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Gall AJ, Todd WD, Blumberg MS (2012) Development of SCN Connectivity and the Circadian Control of Arousal: A Diminishing Role for Humoral Factors?. PLOS ONE 7(9): e45338.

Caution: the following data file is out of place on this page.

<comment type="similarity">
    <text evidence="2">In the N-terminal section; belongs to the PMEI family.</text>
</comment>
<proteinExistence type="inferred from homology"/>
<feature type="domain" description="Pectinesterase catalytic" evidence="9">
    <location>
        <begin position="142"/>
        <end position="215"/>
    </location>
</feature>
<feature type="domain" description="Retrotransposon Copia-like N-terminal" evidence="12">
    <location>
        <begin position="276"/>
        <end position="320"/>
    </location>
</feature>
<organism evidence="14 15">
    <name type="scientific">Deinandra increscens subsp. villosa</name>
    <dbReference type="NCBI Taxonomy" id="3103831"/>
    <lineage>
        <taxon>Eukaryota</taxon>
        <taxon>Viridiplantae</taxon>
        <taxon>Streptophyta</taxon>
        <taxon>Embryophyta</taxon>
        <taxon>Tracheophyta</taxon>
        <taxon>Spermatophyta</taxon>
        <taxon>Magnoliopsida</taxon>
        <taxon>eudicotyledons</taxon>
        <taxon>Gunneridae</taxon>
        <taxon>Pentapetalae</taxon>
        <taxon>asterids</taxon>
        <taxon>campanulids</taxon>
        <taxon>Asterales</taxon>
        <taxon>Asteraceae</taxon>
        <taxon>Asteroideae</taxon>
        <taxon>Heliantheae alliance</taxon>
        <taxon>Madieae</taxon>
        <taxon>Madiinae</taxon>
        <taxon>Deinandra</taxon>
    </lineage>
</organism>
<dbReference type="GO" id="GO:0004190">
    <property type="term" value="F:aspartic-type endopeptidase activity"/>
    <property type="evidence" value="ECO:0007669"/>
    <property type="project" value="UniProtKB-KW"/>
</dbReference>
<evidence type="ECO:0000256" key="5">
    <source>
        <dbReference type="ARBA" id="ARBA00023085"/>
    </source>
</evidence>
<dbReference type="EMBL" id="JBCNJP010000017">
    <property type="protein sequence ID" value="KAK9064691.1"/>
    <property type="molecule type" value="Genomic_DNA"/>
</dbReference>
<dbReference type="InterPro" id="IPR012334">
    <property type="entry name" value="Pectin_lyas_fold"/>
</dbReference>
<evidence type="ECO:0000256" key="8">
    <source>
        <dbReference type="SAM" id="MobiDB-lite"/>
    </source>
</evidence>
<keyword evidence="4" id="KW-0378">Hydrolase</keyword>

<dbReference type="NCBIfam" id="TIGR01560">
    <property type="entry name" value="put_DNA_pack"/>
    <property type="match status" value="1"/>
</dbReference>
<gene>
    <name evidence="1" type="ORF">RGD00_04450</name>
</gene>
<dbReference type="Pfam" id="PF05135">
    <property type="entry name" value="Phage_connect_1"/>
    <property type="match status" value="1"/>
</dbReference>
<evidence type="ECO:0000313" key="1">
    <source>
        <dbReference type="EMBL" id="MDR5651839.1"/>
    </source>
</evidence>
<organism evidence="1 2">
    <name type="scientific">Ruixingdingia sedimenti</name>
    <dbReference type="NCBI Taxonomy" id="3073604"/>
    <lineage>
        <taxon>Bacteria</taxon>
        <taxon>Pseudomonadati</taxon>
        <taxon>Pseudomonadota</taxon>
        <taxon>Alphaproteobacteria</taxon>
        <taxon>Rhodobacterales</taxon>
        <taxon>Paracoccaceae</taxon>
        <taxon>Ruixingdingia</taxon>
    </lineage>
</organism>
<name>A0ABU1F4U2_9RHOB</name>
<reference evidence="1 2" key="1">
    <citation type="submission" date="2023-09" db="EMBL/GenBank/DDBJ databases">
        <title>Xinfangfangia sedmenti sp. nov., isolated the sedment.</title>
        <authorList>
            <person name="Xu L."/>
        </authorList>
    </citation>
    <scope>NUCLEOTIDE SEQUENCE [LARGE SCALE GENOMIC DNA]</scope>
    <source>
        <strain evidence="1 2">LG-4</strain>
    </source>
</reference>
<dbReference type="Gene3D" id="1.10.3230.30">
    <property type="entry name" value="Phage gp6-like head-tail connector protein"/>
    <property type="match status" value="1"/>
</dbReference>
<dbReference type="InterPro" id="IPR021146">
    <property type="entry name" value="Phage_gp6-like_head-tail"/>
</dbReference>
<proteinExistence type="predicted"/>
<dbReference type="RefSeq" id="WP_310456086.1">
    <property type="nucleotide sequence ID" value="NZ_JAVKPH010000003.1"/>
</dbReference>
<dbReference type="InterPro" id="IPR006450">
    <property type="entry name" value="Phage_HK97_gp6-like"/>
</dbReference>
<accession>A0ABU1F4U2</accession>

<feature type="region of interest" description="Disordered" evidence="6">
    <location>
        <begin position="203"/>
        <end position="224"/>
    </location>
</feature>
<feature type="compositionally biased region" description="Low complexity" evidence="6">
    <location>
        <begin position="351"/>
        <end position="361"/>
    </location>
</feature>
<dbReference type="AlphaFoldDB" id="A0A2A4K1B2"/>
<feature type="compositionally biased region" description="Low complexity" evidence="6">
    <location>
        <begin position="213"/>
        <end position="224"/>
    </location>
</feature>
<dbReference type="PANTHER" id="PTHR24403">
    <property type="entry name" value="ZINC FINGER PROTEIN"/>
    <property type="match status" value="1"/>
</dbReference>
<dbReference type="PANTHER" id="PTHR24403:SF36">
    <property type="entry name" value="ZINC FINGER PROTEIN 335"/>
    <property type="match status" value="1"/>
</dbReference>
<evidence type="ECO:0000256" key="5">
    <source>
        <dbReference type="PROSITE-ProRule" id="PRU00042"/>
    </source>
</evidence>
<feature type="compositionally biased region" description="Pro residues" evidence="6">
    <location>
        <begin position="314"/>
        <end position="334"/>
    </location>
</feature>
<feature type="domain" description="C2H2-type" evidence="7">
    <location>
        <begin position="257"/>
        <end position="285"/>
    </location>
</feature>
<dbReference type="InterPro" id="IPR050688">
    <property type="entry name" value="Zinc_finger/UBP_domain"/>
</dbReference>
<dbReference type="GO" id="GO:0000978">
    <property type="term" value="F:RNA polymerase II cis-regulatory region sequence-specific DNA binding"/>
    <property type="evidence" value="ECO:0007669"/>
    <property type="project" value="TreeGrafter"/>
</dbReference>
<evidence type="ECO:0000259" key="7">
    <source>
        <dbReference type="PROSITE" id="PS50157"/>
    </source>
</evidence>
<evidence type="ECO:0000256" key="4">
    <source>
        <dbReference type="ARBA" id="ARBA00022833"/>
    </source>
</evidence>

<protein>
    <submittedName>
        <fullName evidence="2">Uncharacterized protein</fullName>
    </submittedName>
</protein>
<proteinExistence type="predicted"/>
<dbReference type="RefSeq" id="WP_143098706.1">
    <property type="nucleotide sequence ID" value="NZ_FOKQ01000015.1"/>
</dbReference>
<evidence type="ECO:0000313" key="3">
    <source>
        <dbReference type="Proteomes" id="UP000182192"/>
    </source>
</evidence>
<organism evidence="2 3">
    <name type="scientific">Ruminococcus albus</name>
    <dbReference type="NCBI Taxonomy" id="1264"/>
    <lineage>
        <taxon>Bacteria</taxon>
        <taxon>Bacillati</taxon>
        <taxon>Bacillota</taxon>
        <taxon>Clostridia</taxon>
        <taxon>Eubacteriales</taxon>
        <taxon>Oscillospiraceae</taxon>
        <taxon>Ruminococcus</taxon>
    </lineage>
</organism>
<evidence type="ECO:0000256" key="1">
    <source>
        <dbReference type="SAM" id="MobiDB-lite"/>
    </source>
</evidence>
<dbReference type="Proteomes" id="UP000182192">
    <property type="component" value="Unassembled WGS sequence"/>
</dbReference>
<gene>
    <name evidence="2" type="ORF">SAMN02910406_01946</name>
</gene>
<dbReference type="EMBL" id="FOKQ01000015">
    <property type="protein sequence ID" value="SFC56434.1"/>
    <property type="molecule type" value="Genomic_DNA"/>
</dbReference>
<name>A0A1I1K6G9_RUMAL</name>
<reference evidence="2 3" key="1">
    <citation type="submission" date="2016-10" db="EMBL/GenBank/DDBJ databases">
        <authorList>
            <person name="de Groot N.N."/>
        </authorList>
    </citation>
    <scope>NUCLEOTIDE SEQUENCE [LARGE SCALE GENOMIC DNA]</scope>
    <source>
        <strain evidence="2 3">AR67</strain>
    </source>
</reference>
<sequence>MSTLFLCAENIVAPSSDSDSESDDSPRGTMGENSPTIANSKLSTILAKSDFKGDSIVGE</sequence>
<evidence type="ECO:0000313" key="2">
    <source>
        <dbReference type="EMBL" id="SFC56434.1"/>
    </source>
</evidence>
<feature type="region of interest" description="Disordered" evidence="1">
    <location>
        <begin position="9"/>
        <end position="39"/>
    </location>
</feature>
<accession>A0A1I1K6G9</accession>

The suprachiasmatic nucleus (SCN) is part of a wake-promoting circuit comprising the dorsomedial hypothalamus (DMH) and locus coeruleus (LC). Although widely considered a "master clock," the SCN of adult rats is also sensitive to feedback regarding an animal's behavioral state. Interestingly, in rats at postnatal day (P)2, repeated arousing stimulation does not increase neural activation in the SCN, despite doing so in the LC and DMH. Here we show that, by P8, the SCN is activated by arousing stimulation and that selective destruction of LC terminals with DSP-4 blocks this activational effect. We next show that bidirectional projections among the SCN, DMH, and LC are nearly absent at P2 but present at P8. Despite the relative lack of SCN connectivity with downstream structures at P2, day-night differences in sleep-wake activity are observed, suggesting that the SCN modulates behavior at this age via humoral factors. To test this hypothesis, we lesioned the SCN at P1 and recorded sleep-wake behavior at P2: Day-night differences in sleep and wake were eliminated. We next performed precollicular transections at P2 and P8 that isolate the SCN and DMH from the brainstem and found that day-night differences in sleep-wake behavior were retained at P2 but eliminated at P8. Finally, the SCN or DMH was lesioned at P8: When recorded at P21, rats with either lesion exhibited similarly fragmented wake bouts and no evidence of circadian modulation of wakefulness. These results suggest an age-related decline in the SCN's humoral influence on sleep-wake behavior that coincides with the emergence of bidirectional connectivity among the SCN, DMH, and LC.